A professorship of tropical ecology has been established in the College of Arts, Sciences & Education at FIU thanks to a gift from FIU Emeritus Professor Walter Goldberg and his wife, Rosalie.
The Walter and Rosalie Goldberg Professorship in Tropical Ecology is designed to expand FIU’s already-growing expertise in conservation, sustainability, resilience, impacts of invasive species and other human disruptions to tropical ecosystems. The search for a top scholar in tropical ecosystems will launch later this year.
Natives of Massachusetts, Walter joined FIU’s faculty in 1973 and Rosalie spent her career in Miami working for BellSouth and later AT&T. For the next 39 years, Walter taught many general biology, oceanography and zoology courses and focused his research on the biology of corals. He retired in 2012 but returned one year later to teach a scientific writing course for honors students, a course he still teaches today. A professorship in marine sciences might have seemed an obvious choice for the couple who has been married for 47 years, but the Goldbergs wanted to do more.
“We have all kinds of problems with every ecosystem you can think of, so we wanted it to be all-encompassing,” Walter said. “This is not a position I’m creating in my own image. The person hired for this professorship is going to be a world-class expert in resilience and sustainability of tropical ecosystems regardless of the type of ecosystem. Terrestrial, marine or aquatic.”
In less than 50 years, more than 60 percent of the world’s population is expected to live in tropical regions, deriving nearly all of their food, medicines and shelter from tropical species. FIU Tropics, which includes the Tropical Conservation Institute, is an initiative within the College of Arts, Sciences & Education to advance research that provides meaningful solutions needed for a sustainable future in these regions. Currently, more than 50 faculty members focus their research on the tropics.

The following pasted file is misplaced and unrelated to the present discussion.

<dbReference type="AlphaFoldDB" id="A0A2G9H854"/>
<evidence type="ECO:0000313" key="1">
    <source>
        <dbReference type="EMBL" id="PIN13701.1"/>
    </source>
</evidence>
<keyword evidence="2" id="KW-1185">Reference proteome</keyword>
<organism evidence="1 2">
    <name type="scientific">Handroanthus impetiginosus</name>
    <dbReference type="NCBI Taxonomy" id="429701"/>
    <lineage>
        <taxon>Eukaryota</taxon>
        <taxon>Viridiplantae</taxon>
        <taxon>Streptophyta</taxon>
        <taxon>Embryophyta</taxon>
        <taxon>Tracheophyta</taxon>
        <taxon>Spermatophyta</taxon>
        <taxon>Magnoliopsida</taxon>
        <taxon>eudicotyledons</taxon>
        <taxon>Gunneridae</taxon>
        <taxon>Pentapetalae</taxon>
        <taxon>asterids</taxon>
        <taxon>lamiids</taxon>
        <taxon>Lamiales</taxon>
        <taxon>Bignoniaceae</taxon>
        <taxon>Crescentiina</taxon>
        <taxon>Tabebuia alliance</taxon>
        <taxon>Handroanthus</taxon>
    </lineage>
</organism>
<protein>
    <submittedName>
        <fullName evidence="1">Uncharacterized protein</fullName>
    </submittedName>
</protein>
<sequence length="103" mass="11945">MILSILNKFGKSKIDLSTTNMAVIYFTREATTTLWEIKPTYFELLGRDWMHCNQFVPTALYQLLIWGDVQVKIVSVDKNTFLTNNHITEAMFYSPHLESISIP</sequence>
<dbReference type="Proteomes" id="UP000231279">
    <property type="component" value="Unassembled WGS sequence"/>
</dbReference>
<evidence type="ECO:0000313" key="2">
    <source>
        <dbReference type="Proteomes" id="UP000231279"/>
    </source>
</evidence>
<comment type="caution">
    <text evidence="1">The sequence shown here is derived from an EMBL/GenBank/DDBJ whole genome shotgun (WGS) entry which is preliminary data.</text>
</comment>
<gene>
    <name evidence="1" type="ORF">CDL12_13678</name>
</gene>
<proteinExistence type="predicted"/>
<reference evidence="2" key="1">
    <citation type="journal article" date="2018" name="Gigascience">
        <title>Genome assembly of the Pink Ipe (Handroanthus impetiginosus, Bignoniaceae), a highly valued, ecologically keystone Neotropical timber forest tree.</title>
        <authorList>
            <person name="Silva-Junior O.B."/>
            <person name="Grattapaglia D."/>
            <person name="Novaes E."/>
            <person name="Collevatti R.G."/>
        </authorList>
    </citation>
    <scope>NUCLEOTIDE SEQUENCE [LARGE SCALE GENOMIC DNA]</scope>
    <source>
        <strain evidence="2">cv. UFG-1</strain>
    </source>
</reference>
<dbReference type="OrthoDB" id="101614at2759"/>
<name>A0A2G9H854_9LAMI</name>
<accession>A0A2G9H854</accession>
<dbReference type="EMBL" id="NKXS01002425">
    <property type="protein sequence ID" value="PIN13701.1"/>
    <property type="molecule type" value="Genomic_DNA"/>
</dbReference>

“Throughout his career, Dr. Goldberg has been central to the development of FIU, the Department of Biological Sciences and the Marine Sciences Program,” said Mike Heithaus, dean of the FIU College of Arts, Sciences & Education and colleague of Walter’s. “It’s very special that he is continuing to help FIU grow and providing a legacy that will be meaningful to students and the department and will help protect tropical ecosystems for generations to come.”
Walter was only 27 when he joined the FIU faculty in 1973 — one year after the university first opened its doors — and says he basically grew up in the Department of Biological Sciences.
“To have this opportunity to make a difference, to do something like this, I wouldn’t have believed it back then. But I’m glad we are able to do it,” Walter said. “The development of the Department of Biological Sciences at FIU has always been and will always be very important to Rosalie and me.”